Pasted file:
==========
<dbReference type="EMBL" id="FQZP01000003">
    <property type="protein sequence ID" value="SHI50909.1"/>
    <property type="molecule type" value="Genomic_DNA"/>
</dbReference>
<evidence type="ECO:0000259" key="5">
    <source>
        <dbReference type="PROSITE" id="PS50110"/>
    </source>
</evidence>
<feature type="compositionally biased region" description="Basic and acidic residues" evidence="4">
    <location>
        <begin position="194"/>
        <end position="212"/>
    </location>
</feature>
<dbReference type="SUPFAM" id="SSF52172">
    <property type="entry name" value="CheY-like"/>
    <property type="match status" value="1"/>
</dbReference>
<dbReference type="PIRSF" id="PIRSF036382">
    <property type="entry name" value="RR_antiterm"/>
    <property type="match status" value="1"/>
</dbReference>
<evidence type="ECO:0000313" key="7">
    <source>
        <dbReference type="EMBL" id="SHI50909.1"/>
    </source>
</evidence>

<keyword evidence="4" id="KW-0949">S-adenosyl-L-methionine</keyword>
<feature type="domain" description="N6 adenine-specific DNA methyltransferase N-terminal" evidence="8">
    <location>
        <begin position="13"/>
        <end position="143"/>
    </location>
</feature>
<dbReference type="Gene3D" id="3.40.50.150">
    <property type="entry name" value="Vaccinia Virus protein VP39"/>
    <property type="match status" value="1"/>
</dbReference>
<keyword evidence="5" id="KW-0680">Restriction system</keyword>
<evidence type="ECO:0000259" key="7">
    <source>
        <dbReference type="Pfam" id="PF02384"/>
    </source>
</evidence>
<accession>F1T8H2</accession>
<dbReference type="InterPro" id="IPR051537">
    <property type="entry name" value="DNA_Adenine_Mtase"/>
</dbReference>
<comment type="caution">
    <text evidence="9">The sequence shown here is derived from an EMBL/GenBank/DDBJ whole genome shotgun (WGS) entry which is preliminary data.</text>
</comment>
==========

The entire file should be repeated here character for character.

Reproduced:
<dbReference type="EMBL" id="FQZP01000003">
    <property type="protein sequence ID" value="SHI50909.1"/>
    <property type="molecule type" value="Genomic_DNA"/>
</dbReference>
<evidence type="ECO:0000259" key="5">
    <source>
        <dbReference type="PROSITE" id="PS50110"/>
    </source>
</evidence>
<feature type="compositionally biased region" description="Basic and acidic residues" evidence="4">
    <location>
        <begin position="194"/>
        <end position="212"/>
    </location>
</feature>
<dbReference type="SUPFAM" id="SSF52172">
    <property type="entry name" value="CheY-like"/>
    <property type="match status" value="1"/>
</dbReference>
<dbReference type="PIRSF" id="PIRSF036382">
    <property type="entry name" value="RR_antiterm"/>
    <property type="match status" value="1"/>
</dbReference>
<evidence type="ECO:0000313" key="7">
    <source>
        <dbReference type="EMBL" id="SHI50909.1"/>
    </source>
</evidence>

<keyword evidence="4" id="KW-0949">S-adenosyl-L-methionine</keyword>
<feature type="domain" description="N6 adenine-specific DNA methyltransferase N-terminal" evidence="8">
    <location>
        <begin position="13"/>
        <end position="143"/>
    </location>
</feature>
<dbReference type="Gene3D" id="3.40.50.150">
    <property type="entry name" value="Vaccinia Virus protein VP39"/>
    <property type="match status" value="1"/>
</dbReference>
<keyword evidence="5" id="KW-0680">Restriction system</keyword>
<evidence type="ECO:0000259" key="7">
    <source>
        <dbReference type="Pfam" id="PF02384"/>
    </source>
</evidence>
<accession>F1T8H2</accession>
<dbReference type="InterPro" id="IPR051537">
    <property type="entry name" value="DNA_Adenine_Mtase"/>
</dbReference>
<comment type="caution">
    <text evidence="9">The sequence shown here is derived from an EMBL/GenBank/DDBJ whole genome shotgun (WGS) entry which is preliminary data.</text>
</comment>